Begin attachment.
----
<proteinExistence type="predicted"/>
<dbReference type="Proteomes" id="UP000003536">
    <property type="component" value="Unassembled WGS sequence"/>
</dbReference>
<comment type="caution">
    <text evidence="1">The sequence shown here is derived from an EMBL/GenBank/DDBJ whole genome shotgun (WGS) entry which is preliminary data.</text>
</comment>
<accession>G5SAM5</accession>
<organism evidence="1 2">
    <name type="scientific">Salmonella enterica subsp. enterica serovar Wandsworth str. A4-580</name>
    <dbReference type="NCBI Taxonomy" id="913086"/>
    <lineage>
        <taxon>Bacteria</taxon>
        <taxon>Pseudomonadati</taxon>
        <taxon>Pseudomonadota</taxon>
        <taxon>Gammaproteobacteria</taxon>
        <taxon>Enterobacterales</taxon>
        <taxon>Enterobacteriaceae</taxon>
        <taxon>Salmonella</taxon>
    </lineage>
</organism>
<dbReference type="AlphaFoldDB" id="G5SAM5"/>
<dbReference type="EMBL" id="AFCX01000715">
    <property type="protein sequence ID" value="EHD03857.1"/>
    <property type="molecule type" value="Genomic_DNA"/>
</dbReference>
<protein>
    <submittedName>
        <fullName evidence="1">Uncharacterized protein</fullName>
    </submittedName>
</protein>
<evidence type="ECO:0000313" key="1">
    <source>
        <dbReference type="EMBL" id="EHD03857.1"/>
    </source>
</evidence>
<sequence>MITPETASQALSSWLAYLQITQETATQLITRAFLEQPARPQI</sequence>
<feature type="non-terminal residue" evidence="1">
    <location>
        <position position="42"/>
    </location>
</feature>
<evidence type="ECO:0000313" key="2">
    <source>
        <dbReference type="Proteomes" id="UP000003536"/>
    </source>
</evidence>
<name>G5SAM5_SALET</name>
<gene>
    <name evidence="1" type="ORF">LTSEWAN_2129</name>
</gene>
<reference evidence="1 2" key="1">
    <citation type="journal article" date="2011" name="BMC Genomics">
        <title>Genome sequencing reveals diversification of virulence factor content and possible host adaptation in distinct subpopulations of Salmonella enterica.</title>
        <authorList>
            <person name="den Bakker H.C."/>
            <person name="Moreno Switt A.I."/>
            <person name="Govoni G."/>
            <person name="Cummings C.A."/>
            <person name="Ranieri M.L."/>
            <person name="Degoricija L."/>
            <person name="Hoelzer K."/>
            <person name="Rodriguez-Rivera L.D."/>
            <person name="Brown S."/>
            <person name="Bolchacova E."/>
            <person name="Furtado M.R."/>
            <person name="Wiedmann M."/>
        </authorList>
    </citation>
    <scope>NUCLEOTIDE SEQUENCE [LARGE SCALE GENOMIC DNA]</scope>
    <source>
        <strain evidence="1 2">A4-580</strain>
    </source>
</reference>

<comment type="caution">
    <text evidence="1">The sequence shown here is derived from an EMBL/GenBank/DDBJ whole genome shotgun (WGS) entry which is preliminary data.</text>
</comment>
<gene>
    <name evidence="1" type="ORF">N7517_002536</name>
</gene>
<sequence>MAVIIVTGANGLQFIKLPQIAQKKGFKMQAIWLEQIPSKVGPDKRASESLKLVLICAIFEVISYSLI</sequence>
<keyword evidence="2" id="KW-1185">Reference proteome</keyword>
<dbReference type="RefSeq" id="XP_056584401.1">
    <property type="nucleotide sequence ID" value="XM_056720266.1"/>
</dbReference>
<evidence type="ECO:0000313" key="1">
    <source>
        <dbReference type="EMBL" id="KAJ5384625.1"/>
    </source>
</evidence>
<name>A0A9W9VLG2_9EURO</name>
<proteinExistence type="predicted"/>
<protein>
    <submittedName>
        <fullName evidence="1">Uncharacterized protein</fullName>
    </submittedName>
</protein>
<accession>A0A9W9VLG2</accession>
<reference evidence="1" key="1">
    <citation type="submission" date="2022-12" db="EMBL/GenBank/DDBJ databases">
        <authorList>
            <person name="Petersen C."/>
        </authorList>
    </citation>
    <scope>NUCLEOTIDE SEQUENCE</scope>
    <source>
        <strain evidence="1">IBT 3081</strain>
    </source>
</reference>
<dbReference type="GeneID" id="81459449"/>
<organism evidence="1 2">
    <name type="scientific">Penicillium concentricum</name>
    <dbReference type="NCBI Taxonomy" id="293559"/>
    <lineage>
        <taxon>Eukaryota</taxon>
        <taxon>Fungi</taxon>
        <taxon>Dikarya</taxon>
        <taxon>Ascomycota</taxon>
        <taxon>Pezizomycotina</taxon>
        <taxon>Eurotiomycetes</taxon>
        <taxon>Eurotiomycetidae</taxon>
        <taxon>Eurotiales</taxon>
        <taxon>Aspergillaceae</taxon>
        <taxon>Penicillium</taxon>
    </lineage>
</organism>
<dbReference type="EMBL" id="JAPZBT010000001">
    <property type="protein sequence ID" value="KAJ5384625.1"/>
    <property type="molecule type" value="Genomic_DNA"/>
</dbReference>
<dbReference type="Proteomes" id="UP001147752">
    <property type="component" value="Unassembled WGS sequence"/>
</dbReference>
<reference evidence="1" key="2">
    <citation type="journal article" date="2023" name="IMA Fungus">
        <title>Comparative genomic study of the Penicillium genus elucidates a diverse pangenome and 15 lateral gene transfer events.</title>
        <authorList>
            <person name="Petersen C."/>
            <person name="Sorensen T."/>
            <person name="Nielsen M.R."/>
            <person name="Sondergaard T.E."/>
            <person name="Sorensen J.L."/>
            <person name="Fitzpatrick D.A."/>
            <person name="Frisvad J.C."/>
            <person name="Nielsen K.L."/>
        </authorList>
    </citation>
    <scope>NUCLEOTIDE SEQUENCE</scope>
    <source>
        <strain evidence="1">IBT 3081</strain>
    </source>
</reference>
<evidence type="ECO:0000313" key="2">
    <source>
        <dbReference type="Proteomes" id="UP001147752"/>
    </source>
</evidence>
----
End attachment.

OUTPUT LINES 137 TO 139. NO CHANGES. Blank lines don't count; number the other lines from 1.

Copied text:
        <authorList>
            <person name="Petersen C."/>
            <person name="Sorensen T."/>